The Cederberg offers hundreds of rocky overhangs and caves, some home to rock art by the San and Khoi people who inhabited the area from the earliest times. European settlers then starting stock farming here from the eighteenth century. Whilst exploring this part of the world and looking for Rock Art, I always wonder – why that rock, that specific cave, that viewpoint. And not another?
From Mount Cedar where we were staying, I bought a permit to visit the Stadsaal Caves and Elephant Rock Art. A must for any visitor to this area. The famous elephant paintings at the Stadsaal Caves on the Matjiesrivier Nature Reserve vary in age between 300 and 6 000 years and are very sensitive to damage. Evidence that elephants roamed freely through the Cederberg many years ago, an idea that both thrills and saddens me.
The Stadsal Elephants below.
This rock looked just like a tortoise, and is called just that.
The large wind and rain eroded dramatic Stadsaal Cave, which translates to ‘City Hall caves’ is the place where members of the then National Party met when they decided to contest the 1948 elections that brought them to power. Its covered in ’respectable old school Graffiti’.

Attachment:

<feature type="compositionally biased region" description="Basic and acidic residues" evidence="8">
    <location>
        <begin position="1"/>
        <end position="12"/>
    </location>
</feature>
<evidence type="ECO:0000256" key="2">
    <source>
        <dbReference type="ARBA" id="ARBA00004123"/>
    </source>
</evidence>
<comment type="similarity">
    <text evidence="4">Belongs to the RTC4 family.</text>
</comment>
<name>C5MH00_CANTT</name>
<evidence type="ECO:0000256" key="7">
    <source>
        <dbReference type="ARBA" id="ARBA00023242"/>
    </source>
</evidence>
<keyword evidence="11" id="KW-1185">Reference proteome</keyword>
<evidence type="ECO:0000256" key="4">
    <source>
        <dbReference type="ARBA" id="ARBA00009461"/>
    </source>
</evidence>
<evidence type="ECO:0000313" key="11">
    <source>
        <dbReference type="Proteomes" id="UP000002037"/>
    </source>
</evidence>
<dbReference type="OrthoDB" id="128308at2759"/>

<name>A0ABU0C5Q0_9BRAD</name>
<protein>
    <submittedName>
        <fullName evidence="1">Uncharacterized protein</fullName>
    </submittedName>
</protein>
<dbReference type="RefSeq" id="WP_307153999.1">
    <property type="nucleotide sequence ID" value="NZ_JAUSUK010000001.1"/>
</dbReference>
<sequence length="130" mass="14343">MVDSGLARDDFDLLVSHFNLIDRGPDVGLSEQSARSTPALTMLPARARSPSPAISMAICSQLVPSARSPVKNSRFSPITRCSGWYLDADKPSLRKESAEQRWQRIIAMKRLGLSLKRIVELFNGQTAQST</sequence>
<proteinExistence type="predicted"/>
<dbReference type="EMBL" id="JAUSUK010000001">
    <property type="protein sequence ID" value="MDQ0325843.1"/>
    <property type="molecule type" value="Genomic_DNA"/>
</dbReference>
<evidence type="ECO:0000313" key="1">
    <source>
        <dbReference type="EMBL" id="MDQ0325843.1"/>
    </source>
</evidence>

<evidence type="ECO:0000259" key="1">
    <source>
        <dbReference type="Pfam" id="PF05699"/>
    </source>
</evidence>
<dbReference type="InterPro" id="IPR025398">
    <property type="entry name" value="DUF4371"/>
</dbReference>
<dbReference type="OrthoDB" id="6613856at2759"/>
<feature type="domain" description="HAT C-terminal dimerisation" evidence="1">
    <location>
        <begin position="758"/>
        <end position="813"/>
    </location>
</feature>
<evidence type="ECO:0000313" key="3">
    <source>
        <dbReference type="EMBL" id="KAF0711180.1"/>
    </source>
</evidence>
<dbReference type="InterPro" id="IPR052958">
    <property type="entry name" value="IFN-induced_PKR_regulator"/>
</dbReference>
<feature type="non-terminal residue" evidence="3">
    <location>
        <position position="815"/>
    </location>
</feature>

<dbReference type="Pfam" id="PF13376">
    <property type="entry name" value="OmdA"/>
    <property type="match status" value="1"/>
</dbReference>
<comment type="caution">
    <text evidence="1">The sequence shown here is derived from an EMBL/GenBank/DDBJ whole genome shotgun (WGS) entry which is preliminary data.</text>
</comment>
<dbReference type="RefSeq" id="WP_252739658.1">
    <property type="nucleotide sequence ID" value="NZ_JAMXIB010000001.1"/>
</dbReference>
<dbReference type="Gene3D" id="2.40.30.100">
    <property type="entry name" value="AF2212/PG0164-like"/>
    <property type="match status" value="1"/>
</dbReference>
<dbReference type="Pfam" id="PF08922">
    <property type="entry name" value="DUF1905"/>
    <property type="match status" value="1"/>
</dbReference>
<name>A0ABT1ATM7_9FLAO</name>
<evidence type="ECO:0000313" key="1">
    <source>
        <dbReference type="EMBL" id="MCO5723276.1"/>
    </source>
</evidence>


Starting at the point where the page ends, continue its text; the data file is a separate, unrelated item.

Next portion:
In earlier years the land owning Wagener family and friends with names such as Strauss, Scheepers and Conradie, also left their mark as they past through on their way to dreamed greater things in the then Transvaal and Orange Free State. “HC Strauss” signed his name in 1881 and “IH Fick” on March 9, 1916. Most recognisable of all will be the mark of “Dr DF Malan” who was the First Prime Minister of the Union of South Africa, 1948 – 1953.
The dramatic landscape and abundance of open caves and rock formations, multitude of colours and shapes from the ever-present wind, fynbos and blue sky, make it easy to get lost here. Even easier to want to. Among the yellows, reds and burnt orange. As though a giant has scattering his rocks at play, arranging and piling up others. Words cannot describe the feeling, except to say that it needs to felt.